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Jun 17

Following the Money Hobbled vDOS Attack-for-Hire Service

A new report proves the value of following the money in the fight against dodgy cybercrime services known as “booters” or “stressers” — virtual hired muscle that can be rented to knock nearly any website offline.

Last fall, two 18-year-old Israeli men were arrested for allegedly running vDOS, perhaps the most successful booter service of all time. The young men were detained within hours of being named in a story on this blog as the co-proprietors of the service (KrebsOnSecurity.com would later suffer a three-day outage as a result of an attack that was alleged to have been purchased in retribution for my reporting on vDOS).

The vDos home page.

The vDos home page.

That initial vDOS story was based on data shared by an anonymous source who had hacked vDOS and obtained its private user and attack database. The story showed how the service made approximately $600,000 over just two of the four years it was in operation. Most of those profits came in the form of credit card payments via PayPal.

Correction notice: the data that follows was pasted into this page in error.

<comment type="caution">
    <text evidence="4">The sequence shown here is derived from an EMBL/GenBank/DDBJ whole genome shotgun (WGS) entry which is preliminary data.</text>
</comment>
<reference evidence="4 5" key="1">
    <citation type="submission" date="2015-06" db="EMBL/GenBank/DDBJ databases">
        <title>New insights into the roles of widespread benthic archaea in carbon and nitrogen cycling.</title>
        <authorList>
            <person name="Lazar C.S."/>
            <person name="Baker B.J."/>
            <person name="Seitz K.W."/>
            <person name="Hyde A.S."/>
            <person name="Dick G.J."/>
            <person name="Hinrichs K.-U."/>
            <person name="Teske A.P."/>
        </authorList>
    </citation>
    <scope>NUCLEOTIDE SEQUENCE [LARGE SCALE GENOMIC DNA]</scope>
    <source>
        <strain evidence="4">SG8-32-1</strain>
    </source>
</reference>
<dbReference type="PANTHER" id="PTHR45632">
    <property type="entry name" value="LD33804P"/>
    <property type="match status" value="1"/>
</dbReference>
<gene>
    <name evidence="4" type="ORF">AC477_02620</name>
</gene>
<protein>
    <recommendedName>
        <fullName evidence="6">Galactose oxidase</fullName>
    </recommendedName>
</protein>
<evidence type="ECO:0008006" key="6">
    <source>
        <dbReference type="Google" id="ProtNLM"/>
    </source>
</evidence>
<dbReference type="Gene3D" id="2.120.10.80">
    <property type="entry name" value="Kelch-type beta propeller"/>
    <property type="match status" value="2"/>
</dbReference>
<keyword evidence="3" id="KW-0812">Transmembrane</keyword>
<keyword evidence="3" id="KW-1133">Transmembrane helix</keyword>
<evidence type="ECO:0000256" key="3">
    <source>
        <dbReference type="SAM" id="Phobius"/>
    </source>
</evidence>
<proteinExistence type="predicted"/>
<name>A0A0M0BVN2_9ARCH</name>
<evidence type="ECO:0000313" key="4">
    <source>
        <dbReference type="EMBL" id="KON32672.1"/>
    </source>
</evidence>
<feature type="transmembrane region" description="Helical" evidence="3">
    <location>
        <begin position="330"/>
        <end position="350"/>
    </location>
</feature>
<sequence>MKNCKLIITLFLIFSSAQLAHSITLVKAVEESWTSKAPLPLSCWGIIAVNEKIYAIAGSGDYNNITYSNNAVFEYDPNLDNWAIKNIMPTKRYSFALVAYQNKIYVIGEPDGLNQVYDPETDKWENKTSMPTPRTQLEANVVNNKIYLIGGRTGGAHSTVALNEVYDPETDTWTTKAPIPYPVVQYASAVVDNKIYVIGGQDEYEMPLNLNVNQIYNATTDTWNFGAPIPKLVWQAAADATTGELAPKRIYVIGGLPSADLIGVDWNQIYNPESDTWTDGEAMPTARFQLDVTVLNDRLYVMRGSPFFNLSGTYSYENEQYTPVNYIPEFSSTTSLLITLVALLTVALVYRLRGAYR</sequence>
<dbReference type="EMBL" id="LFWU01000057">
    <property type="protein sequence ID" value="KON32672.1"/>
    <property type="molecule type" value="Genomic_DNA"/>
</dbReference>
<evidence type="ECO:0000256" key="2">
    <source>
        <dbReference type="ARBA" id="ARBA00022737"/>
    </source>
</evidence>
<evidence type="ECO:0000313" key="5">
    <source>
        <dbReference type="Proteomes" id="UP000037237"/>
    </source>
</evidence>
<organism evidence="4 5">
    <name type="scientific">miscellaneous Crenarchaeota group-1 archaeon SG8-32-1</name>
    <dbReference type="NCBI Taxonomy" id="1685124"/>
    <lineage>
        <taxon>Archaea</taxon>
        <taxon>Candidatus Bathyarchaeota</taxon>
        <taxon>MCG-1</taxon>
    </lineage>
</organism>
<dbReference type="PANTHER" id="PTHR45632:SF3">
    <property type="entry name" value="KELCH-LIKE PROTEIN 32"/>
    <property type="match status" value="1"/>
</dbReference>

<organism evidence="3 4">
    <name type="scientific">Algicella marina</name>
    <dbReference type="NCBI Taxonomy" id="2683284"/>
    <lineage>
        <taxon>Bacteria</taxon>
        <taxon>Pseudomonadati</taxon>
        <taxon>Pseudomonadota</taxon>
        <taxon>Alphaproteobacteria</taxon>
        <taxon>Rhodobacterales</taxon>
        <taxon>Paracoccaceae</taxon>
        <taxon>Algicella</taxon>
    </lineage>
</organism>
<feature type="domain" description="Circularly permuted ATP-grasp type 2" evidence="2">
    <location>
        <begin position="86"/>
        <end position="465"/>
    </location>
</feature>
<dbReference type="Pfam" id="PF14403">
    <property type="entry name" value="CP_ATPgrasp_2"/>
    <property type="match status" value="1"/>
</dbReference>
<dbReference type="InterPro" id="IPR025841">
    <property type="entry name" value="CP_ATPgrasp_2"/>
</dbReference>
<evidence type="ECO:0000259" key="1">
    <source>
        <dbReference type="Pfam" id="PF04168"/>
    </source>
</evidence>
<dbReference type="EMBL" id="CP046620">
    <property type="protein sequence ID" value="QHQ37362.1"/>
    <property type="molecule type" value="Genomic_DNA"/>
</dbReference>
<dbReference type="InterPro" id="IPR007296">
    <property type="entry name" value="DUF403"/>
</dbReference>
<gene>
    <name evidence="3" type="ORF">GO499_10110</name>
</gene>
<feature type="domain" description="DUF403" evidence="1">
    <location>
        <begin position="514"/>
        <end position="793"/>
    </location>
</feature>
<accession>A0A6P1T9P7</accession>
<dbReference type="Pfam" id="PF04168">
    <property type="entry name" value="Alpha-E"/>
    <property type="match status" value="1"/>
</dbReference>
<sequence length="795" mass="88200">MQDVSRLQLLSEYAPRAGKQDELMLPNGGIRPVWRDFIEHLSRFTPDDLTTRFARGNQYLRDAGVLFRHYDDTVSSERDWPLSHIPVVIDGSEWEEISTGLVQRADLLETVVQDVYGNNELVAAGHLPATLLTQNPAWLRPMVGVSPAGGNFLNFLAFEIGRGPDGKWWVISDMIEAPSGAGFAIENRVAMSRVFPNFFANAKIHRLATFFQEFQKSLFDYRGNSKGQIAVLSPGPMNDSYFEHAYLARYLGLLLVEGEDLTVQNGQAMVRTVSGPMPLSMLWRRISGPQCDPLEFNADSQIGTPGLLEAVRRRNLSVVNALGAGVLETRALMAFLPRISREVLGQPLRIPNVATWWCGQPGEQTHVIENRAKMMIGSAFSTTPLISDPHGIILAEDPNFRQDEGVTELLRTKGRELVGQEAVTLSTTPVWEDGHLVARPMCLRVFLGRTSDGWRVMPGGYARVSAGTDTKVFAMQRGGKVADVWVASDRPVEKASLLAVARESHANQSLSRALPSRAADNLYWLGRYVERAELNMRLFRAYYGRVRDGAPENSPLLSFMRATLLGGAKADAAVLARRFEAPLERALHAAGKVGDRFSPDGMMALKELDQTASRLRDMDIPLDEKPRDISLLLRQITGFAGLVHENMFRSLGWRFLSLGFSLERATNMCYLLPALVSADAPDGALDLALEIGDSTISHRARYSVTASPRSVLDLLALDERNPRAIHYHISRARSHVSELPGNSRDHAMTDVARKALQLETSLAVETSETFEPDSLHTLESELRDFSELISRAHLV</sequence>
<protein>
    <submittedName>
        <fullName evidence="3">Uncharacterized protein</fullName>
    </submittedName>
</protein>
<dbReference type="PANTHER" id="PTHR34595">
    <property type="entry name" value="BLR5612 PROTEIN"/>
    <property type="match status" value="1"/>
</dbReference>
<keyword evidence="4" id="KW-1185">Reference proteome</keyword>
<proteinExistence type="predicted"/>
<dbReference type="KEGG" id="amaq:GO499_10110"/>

But prior to vDOS’s takedown in September 2016, the service was already under siege thanks to work done by a group of academic researchers who teamed up with PayPal to identify and close accounts that vDOS and other booter services were using to process customer payments. The researchers found that their interventions cut profits in half for the popular booter service, and helped reduce the number of attacks coming out of it by at least 40 percent.

At the height of vDOS’s profitability in mid-2015, the DDoS-for-hire service was earning its proprietors more than $42,000 a month in PayPal and Bitcoin payments from thousands of subscribers. That’s according to an analysis of the leaked vDOS database performed by researchers at New York University.

As detailed in August 2015’s “Stress-Testing the Booter Services, Financially,” the researchers posed as buyers of nearly two dozen booter services — including vDOS —  in a bid to discover the PayPal accounts that booter services were using to accept payments. In response to their investigations, PayPal began seizing booter service PayPal accounts and balances, effectively launching their own preemptive denial-of-service attacks against the payment infrastructure for these services.